Suing Oil Companies for Free Speech = Censorship

Attorney General Loretta Lynch testified Wednesday that the Justice Department has “discussed” taking civil legal action against the fossil fuel industry for “denying” the “threat of carbon emissions” when it comes to climate change.

Why is this not bigger news? The Attorney General of the United States openly admits, before Congress, that she’s considering censorship.

It is censorship. The evidence against global warming is real. You cannot even claim it’s fraud. At a minimum, you have to concede that reasonable people can disagree on global warming. At the maximum, you can show how claims of global warming are anti-scientific, in that some relevant facts are advanced while equally relevant facts are ignored.

There’s also a value judgment involved. You can offer evidence that fossil fuels have a cost. Everything has a cost. But when you weigh the evidence in favor of using fossil fuels against not using them – by the standard of human life – you cannot help but conclude that we’re much better off with fossil fuels than without them.

Regardless, you have a right to express your disagreement with the theory of global warming, as with any other scientific or theoretical formulation or controversy.

Of course, the government rests its case for potential censorship on the idea that oil companies and others stand to gain by disputing climate change. But what does that have to do with free speech? You or I stand to gain by standing up for the First Amendment, or the Second Amendment, or any other right. Is the government to silence you or I because we stand to gain by expressing our views? That’s the principle Attorney General Lynch is trying to establish.

During Lynch’s testimony at a Senate Judiciary Committee hearing, Sen. Sheldon Whitehouse (D-R.I.) said that he believes there are similarities between the tobacco industry denying scientific studies showing the dangers of using tobacco and companies within the fossil fuel industry denying studies allegedly showing the threat of carbon emissions.

The tobacco industry case was based on two premises; one true, and one false. The true premise was that a company may not deliberately and knowingly present false information to its customers. The false premise was that people who smoke despite knowing the dangers of tobacco are not responsible for their choice to smoke, and that tobacco companies are.

The tobacco case attempted (with success, sadly) to use the true premise to advance the false one. The government said, “The tobacco companies were fraudulent; therefore, they are responsible for the fact that people chose to smoke.” However, that’s not true. The plaintiffs in the case were all people who smoked knowing full well that smoking was hazardous to their health. They chose to smoke anyway. The tobacco companies took the hit for the choices that smokers themselves knowingly made.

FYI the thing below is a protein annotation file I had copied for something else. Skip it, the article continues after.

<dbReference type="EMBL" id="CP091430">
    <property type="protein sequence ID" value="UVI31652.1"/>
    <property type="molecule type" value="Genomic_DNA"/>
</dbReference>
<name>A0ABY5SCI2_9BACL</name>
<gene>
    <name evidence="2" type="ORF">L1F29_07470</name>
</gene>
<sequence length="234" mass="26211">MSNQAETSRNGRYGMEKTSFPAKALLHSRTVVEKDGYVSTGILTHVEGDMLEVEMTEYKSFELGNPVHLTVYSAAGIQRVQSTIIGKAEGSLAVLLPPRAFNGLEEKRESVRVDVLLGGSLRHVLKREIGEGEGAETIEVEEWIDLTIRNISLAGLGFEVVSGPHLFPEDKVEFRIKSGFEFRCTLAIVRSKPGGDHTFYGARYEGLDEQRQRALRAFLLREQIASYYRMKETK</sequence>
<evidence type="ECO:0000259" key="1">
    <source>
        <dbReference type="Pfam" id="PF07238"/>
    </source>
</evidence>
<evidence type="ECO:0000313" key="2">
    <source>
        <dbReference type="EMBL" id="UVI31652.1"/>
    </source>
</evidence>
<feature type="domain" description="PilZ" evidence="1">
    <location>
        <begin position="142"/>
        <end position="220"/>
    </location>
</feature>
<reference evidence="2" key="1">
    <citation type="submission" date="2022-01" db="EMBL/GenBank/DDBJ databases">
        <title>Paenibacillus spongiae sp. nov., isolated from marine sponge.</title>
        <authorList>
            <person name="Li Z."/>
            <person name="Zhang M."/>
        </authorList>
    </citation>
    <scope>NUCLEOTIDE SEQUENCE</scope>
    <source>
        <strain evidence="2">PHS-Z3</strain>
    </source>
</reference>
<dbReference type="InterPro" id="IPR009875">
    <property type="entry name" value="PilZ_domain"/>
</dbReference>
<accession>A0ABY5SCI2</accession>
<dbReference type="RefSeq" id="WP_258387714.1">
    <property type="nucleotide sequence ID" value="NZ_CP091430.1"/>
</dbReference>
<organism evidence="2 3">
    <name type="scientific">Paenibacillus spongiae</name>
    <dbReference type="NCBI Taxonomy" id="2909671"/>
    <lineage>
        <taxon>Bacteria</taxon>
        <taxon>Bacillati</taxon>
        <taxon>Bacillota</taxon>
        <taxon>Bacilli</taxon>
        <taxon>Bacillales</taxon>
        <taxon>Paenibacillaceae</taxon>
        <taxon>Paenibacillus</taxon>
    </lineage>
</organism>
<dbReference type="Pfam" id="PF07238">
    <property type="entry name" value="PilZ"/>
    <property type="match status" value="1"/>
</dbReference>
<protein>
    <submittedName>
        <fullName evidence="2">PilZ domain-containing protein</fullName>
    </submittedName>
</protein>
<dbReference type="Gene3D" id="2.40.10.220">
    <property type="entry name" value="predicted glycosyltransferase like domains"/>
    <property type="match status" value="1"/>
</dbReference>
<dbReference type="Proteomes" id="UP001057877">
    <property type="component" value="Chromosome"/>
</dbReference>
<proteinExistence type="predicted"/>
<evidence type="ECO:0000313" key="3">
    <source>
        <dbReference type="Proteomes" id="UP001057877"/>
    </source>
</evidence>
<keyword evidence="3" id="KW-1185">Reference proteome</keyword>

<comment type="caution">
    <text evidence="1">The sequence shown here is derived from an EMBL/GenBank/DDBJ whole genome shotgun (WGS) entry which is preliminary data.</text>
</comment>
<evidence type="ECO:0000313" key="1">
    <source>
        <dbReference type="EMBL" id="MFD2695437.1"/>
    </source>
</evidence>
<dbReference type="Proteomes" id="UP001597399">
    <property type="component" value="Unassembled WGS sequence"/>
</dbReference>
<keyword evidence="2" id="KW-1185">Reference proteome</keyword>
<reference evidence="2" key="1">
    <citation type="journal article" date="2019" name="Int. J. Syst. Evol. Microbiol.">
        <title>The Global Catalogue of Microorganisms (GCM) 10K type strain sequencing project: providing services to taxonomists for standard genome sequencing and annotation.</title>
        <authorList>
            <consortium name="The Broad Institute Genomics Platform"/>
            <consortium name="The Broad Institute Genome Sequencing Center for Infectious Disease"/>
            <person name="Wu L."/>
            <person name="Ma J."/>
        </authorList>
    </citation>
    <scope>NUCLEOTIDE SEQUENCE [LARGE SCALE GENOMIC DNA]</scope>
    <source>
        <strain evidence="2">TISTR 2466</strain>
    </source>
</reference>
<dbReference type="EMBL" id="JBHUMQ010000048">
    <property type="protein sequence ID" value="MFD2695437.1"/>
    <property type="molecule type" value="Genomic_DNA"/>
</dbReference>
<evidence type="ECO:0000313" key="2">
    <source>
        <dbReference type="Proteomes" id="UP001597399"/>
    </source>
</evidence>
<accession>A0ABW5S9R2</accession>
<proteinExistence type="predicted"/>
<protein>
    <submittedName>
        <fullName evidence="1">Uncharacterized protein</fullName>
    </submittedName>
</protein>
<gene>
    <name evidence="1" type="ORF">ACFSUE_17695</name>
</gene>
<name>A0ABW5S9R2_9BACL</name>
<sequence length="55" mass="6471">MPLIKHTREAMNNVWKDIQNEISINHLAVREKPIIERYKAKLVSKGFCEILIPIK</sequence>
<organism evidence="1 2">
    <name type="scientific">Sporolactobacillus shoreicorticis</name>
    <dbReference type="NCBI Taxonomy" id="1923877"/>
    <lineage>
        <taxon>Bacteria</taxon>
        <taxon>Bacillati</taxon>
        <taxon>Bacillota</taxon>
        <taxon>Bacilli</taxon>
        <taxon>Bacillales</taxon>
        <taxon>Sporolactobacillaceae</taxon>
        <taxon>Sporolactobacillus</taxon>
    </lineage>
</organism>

The tobacco case was not valid. However, even if it were, it would not apply to oil companies and climate change. People who question climate change use arguments and evidence to support their position. That’s free speech. It would still be free speech even if they offered evidence to support their claim that the earth is flat, that men never walked on the moon, or that 9/11 never really happened. You’re allowed to speak your mind, even when it’s crazy, so long as you don’t violate the rights of another by doing so. You do not violate another’s rights merely by offering an opinion they do not share.

Anyone who owns or has stock in an oil company has every much a right to express his or her views on the subject of climate change as someone who does not. Professors and researchers often obtain grants from the government to advance their theories, ideas or opinions. Are they accused of fraud by someone who disagrees with their theories or opinions? Never. Yet they’re getting government grants. Oil companies obtain all their money with the voluntary consent of their customers.

Having a vested, financial interest in a certain position might call into question the integrity or intellectual honesty of your position. But your legal right to hold it, and express it, should never be in question. Yet that’s precisely what the Attorney General, and her ideological comrades, are going after.

In a chilling statement, Attorney General Lynch said: “This matter has been discussed. We have received information about it and have referred it to the FBI to consider whether or not it meets the criteria for which we could take action on.”

This is Washington double speak for: “Don’t say you weren’t warned.”

Are you listening, America? If you let the FBI go after oil companies for saying things the government does not wish them to say, you could be next.

Incidentally, going after oil companies legally means that gas costs will go up. Will politicians like Lynch and Obama get the blame for that? Never.

Principle matters. When you shrug, laugh or sneer at a big oil company losing its right to free speech, you’re sneering at your own right to free speech. Your rulers are watching your indifference, and will act accordingly.

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